Intel, AMD Duke Out 64-Bit Processor Turf

Analysts on Wednesday looked at the new competitive landscape for 64-bit computing following Intel's announcements of extensions to its Xeon architecture and AMD's introduction of new Opterons.

SAN FRANCISCO—According to analysts, Intel Corp.s addition of 64-bit extensions to its 32-bit Xeon line could force Advanced Micro Devices Inc.s own 64-bit processor line to compete on price, not technology.

Meanwhile on Wednesday, AMD introduced several new lines of 64-bit Opteron processors, including new low-power versions, and lowered the prices of several current parts.

The market tremor occurred on Tuesday at Intel Developer Forum here, when Intel chief executive Craig Barrett announced that the companys code-name Nocona, a two-way server processor and a member of its Xeon line, will add the 64-bit extensions beginning in the second quarter. And a "Potomac" derivative designed for servers with the extensions will enter the market early next year, the company said.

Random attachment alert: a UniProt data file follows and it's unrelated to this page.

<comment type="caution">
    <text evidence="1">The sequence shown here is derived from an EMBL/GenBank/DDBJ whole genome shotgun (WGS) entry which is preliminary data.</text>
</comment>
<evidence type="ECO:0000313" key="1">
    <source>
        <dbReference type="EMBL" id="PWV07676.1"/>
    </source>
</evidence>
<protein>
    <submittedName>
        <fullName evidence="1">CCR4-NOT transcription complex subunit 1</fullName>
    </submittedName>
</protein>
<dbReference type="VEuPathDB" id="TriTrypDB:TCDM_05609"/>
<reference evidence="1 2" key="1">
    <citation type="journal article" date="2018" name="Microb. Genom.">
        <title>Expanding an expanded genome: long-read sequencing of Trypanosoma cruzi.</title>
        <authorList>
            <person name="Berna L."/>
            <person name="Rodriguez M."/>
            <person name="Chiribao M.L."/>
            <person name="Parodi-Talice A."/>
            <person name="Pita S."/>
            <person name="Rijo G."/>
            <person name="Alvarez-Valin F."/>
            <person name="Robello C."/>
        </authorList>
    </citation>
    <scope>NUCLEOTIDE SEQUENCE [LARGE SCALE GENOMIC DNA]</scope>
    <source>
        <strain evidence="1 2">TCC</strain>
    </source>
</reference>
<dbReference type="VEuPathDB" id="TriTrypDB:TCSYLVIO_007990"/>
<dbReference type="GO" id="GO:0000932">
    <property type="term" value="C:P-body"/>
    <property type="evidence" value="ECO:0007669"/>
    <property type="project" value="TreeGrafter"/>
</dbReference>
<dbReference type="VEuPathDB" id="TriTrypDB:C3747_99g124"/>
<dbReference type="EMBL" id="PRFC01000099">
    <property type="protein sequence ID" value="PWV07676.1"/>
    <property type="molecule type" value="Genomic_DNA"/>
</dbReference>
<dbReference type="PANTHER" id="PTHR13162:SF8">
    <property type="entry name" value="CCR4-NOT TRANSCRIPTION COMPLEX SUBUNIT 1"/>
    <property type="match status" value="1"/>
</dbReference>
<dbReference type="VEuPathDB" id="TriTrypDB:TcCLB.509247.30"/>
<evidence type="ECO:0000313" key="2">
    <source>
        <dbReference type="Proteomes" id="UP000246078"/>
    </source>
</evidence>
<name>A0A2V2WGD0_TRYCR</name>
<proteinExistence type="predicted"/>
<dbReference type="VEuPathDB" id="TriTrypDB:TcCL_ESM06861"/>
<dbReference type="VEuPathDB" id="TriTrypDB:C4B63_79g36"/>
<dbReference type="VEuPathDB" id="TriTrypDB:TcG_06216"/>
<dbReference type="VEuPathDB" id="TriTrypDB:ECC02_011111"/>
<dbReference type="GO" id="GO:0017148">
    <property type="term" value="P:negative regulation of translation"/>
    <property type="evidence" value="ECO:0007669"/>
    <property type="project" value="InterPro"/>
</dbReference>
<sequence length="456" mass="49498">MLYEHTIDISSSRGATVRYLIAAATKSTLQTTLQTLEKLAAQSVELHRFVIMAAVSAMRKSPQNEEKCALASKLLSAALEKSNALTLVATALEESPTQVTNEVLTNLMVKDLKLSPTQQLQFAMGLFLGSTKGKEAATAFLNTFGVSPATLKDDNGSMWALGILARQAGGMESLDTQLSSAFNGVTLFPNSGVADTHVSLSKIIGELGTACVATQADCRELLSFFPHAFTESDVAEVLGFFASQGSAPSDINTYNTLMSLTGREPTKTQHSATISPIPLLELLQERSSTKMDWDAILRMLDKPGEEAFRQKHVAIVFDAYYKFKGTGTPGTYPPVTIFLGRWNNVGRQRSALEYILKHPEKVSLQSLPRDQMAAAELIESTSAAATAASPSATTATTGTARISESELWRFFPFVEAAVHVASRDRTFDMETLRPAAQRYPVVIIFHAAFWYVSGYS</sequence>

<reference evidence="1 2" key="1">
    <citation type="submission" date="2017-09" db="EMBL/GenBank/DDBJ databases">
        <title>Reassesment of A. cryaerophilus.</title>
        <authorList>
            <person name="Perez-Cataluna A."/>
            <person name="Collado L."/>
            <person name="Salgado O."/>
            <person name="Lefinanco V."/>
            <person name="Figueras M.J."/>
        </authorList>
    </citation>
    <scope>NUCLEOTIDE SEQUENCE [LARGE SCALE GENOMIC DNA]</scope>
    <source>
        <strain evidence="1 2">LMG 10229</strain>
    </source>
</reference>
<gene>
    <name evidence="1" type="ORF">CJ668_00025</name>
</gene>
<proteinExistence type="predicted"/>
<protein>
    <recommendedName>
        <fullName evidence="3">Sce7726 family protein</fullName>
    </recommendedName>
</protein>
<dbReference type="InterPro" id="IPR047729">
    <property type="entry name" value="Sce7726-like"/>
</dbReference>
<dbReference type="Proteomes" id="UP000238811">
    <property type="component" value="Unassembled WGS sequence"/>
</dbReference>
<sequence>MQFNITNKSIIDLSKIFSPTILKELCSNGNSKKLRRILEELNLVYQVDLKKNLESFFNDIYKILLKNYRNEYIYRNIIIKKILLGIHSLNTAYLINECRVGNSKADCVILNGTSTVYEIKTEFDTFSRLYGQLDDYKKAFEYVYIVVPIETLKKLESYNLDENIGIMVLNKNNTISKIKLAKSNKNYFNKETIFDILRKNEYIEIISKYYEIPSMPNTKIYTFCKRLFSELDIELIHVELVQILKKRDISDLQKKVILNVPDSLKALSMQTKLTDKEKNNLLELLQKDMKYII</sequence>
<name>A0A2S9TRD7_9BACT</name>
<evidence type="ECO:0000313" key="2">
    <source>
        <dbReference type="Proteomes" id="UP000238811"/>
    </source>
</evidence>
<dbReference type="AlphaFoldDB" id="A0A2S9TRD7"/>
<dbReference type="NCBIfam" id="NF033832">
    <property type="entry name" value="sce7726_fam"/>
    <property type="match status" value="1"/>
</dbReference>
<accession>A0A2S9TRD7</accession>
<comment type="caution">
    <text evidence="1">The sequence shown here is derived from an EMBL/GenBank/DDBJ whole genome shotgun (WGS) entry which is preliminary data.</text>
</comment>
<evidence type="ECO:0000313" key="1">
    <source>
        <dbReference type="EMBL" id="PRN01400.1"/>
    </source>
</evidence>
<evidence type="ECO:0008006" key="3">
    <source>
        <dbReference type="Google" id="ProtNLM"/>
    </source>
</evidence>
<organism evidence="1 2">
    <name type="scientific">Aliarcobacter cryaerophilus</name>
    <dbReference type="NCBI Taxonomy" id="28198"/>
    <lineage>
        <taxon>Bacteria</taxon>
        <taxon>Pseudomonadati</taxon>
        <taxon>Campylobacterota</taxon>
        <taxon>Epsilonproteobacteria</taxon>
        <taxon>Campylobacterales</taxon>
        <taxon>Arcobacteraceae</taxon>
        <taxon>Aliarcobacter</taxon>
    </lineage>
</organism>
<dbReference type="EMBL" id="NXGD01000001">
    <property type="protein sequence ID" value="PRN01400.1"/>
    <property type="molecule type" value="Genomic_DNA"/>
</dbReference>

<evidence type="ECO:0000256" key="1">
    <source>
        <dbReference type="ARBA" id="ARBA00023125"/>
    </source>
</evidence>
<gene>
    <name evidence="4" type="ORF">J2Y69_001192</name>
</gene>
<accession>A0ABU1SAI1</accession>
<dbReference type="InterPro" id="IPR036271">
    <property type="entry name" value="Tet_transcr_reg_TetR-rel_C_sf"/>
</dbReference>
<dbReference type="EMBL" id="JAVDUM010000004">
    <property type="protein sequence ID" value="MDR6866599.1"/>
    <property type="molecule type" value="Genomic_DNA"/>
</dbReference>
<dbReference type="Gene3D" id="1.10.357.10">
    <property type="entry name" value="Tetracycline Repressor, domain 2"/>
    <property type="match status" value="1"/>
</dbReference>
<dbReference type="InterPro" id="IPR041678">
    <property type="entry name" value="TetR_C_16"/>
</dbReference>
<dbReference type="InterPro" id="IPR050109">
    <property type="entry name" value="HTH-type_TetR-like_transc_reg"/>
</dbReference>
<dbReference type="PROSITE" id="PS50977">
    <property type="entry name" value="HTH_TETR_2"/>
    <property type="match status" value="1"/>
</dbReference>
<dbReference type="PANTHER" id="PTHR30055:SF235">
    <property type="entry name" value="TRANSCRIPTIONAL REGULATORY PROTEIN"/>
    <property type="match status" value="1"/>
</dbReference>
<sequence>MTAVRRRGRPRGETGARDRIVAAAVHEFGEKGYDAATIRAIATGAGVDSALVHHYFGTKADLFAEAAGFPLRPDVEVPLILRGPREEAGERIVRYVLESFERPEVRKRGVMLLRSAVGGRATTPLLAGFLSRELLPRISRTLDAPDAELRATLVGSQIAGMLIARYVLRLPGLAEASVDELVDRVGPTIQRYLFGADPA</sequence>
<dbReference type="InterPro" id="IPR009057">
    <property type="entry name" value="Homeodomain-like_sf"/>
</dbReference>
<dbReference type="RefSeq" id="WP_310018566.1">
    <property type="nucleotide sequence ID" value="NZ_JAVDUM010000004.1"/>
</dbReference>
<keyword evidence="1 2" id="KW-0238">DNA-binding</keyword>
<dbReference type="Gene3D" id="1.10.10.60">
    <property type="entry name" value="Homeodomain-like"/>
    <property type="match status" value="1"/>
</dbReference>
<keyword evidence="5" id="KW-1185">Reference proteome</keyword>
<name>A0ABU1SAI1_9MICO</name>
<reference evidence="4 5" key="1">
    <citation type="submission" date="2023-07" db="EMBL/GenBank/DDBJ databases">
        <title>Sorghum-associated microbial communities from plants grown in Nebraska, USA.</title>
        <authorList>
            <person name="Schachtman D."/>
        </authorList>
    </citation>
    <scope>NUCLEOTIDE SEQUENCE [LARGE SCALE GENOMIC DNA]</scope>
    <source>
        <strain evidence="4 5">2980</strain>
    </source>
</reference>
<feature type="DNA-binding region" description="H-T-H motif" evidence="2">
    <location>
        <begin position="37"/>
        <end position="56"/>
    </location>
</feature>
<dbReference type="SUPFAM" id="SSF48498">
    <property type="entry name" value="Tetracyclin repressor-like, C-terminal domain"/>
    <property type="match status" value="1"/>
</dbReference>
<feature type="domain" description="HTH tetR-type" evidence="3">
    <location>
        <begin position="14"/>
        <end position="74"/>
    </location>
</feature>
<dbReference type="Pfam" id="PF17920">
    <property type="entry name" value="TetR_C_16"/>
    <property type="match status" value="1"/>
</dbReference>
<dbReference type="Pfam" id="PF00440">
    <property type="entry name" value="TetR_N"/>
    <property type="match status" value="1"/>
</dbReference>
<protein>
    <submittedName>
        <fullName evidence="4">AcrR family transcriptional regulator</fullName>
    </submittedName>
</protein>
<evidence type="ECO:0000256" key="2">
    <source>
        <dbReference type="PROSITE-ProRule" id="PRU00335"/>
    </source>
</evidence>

Although the Opteron is a 64-bit processor, AMD has positioned it directly against the 32-bit Xeon, even pricing the chip at the same price as the Xeon.

/zimages/1/28571.gifIntel execs offered more details on the companys 64-bit plans at IDF. Click here to read more.

Now that Intel has followed AMDs lead into the market for 64-bit computing, the leveled playing field could play to Intels advantage over the long term, analysts said. In the short term, AMD will have the market all to itself, and the advantage of an established customer base and infrastructure.

Over time, however, analysts said the capabilities of both the Opteron as well as the Xeon processors will more broadly overlap, meaning that price will become more of a lever in winning sales.

/zimages/1/28571.gifRead an eWEEK Labs shootout between the two hardware platforms here.

Vendors that offer systems based on both the Opteron and the Xeon were expected to continue to support both processors.

"Customer choice will guide our positioning," said Jeff Benck, vice president for IBMs eServer BladeCentre in Armonk, N.Y.

"Today our e325 is a great price/performance 1U platform. Our current x335 today is Xeon-based and has many additional enterprise features and once the Xeon with 64-bit extensions are available, it will support that too. So we will be able to offer 64-bit extensions across our uni[processor] and two-way platforms regardless of whether it is Intel or AMD. And that gives customers the ability to choose whats best for them."

Officials at Hewlett-Packard Corp. of Palo Alto, Calif., also said that the company plans to design systems around the forthcoming 64-bit Xeons, even as the company reportedly evaluates Opteron-based systems for launch later this quarter.

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